Slow City Guide: Krakow

Hania Hakiel reveals 13 ‘slow-style’ spots in her native city…

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Tomasza Street in Krakow. Image by Hania Hakiel.

Why 13? Krakowers are infamous for being excessively superstitious. We don’t for example, ever get married in any month with an ‘r’ in the name – because an ‘r’ in the name means the inevitable and tragic death of the husband shortly after the party. But not only will I have my wedding this PazdzieRnik (October), I also find that picking an unlucky number is a thrilling game with my made-in-Krakow self.

Though I now live in Berlin, I feel and act like a local whenever I return to my native city. I feel at home on every corner, in every street, on every tram – yes, even when I find a burger place has replaced my favourite antique bookshop. Here are some of my favourite spots in my favourite city in the world…

#1 Start the day at Cafe Cheder

Start your day at Cafe Cheder in the heart of the Kazimierz district. In Krakow, Christian and Jewish traditions have been melting intensely for at least 800 years, and every guidebook will tell you this was a Jewish neighborhood before the War. Today, there are only a few places where menorahs and Stars of David don’t seem artificially copied from a historical photo and randomly pasted into the cityscape.

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Cafe Cheder. Image by Hania Hakiel

Run by people whose love to Jewish culture is passionate and real, Cheder offers the sweetest morning feast; a piece of challah with honey walnuts and a cup of coffee brewed in a traditional finjan kettle, with the addition of oriental spices and brown sugar.

Challah? It’s a Jewish sweetbread that looks like a downy plait. In Polish we call it chałka and it is also what my mum used to give me for breakfast when I was still a child and believed that food is good only when it is sweet; I loved it with thick layers of butter and home-made plum marmalade.

#2 Second breakfast at Piekarnia Mojego Taty

In Poland, we always have two breakfasts; the first one early in the morning and the second around 11 am. For the later of the two, grab a roll at Piekarnia Mojego Taty (literally: My Father’s Bakery). The ceramic bread stove has been there since 1914 and with the first bite of a rye roll with cumin or a kukiełka (a white thick pie with the best quality sausage and cheese), you can re-discover the days when ‘preservative-free’, ‘bio’, ‘organic’ and ‘rich’ were not slogans but a natural way of production. My favourite loaf here by the way is made with potatoes. It weighs around 6kg and, while soft, contains zero chemicals.

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Piekarnia Mojego Taty. Image by Hania Hakiel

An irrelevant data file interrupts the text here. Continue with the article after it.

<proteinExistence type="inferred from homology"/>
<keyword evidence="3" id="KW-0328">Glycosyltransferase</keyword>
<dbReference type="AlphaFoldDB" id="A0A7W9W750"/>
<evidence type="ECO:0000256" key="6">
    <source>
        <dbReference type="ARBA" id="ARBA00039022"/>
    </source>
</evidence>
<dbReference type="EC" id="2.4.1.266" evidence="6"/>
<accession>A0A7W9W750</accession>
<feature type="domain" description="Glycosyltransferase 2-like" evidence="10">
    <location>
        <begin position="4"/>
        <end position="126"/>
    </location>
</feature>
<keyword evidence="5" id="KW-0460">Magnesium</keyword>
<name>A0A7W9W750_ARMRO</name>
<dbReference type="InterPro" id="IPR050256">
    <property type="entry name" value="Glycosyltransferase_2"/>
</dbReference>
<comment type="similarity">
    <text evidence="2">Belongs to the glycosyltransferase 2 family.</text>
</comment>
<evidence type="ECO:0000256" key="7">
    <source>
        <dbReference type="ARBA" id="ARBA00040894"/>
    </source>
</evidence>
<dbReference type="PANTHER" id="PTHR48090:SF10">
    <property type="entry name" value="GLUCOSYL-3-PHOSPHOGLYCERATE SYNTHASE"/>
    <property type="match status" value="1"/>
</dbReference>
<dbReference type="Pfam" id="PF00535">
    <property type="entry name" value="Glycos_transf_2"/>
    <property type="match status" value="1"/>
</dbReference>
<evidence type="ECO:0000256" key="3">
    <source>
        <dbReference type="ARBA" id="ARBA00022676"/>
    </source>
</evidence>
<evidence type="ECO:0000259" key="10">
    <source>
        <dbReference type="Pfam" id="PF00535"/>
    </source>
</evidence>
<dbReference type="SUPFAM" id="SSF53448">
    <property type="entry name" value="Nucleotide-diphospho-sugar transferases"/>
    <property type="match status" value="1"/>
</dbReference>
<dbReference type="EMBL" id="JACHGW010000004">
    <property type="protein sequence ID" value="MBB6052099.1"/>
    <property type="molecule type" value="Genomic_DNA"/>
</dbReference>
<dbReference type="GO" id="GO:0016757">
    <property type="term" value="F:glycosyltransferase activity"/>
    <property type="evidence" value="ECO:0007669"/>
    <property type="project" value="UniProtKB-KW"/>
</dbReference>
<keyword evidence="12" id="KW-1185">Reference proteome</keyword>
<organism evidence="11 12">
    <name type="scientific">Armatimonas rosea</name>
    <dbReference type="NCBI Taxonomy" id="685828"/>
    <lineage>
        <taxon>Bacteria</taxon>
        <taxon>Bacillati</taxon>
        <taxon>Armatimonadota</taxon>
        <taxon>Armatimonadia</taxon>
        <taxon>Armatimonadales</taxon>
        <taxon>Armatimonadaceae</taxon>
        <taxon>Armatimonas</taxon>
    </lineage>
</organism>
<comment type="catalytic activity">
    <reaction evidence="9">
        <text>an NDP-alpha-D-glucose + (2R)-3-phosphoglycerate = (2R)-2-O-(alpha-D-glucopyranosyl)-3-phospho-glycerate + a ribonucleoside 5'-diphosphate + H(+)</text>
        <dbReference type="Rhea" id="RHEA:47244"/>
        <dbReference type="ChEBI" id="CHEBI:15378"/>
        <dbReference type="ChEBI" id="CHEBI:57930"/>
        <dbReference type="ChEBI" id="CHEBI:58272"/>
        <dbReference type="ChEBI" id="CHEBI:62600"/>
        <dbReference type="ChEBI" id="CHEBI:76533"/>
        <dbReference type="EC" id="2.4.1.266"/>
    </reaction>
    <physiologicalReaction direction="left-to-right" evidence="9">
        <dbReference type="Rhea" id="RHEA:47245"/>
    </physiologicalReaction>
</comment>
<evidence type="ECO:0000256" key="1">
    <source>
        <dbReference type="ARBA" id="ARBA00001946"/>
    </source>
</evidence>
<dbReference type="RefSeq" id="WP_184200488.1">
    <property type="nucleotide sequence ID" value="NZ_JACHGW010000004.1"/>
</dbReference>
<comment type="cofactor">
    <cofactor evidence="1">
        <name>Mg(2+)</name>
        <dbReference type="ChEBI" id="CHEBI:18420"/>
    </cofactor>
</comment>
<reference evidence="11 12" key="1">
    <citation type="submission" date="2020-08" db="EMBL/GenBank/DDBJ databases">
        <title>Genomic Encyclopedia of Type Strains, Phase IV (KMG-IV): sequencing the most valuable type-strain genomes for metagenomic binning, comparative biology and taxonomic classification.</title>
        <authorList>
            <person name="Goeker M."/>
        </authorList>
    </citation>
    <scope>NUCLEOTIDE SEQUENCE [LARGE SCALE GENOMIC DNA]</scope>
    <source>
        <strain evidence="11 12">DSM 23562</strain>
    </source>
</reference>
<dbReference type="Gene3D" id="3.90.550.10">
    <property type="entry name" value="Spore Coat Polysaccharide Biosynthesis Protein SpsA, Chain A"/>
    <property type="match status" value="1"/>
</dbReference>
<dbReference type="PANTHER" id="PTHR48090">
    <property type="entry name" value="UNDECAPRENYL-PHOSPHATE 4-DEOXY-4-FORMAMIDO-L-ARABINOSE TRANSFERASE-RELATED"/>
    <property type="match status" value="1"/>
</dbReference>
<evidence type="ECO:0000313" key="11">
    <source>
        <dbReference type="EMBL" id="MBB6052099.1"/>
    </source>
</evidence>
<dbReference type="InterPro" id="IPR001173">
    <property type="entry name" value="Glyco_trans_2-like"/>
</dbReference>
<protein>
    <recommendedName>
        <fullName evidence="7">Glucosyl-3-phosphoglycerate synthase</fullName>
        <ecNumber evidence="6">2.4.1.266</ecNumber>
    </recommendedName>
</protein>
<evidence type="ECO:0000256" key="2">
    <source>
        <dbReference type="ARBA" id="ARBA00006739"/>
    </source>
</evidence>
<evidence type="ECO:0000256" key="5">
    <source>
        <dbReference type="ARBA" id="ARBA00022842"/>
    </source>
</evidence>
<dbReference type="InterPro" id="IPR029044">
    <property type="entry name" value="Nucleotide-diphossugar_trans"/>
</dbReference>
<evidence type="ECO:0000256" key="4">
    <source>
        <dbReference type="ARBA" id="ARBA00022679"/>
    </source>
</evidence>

#3 A stroll along the Vistula river

After two breakfasts you’ll obviously have some calories to burn. It doesn’t matter which direction you opt for, you will find couples cuddling on the grass (when it’s warm enough of course), at least ten churches, cheap and kitschy fast-food stalls and…well, let the river surprise you. The most popular spot to start a stroll is Jubilat, a shopping mall from the socialist times that hasn’t changed much since the gloomiest days of the 80s. Maybe the shelves are not empty anymore, but it feels like time has stood still here, thanks partly to the permanently exasperated shop-keepers…

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At the Vistula River. Image by Hania Hakiel

#4 Visit the Farmers’ Markets

We call farmers markets plac or targ in Poland – and every neighbourhood has at least three of them. From Monday to Saturday, hundreds of local farmers, butchers, fishermen, beekeepers, and women selling homemade cakes and bread make the pilgrimage to Krakow and spread out across the city.

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Stary Kleparz Street Market. Image by Hania Hakiel

My favourite targ is at Stary Kleparz. It’s located in the heart of the Old Town, yet still somehow preserved from tourists and their cameras. Last time I went shopping there with my mother we bought a kilo of brusznica (lingonberries in English); a jar of stinging nettle honey (miod pokrzywowy); and bundz (a typical sheep milk cheese from the Polish Tatra Mountains) and of course, there is even more to discover.

#5 Coffee at Eszeweria

Have your second coffee in Eszeweria. As a high-school student I regularly ended up here when physics or maths lessons felt like a waste of time. With a pot of cherry tea I let hours pass by while reading books and observing people. It was also here that most of the teenage romances I know obtained their passionate starts and dramatic ends…Funnily enough the place hasn’t changed at all since then. The same sweet smell of an alchemist’s cave and the warm light will probably stay forever. They even still serve my favoured cherry tea in a simple clay pot…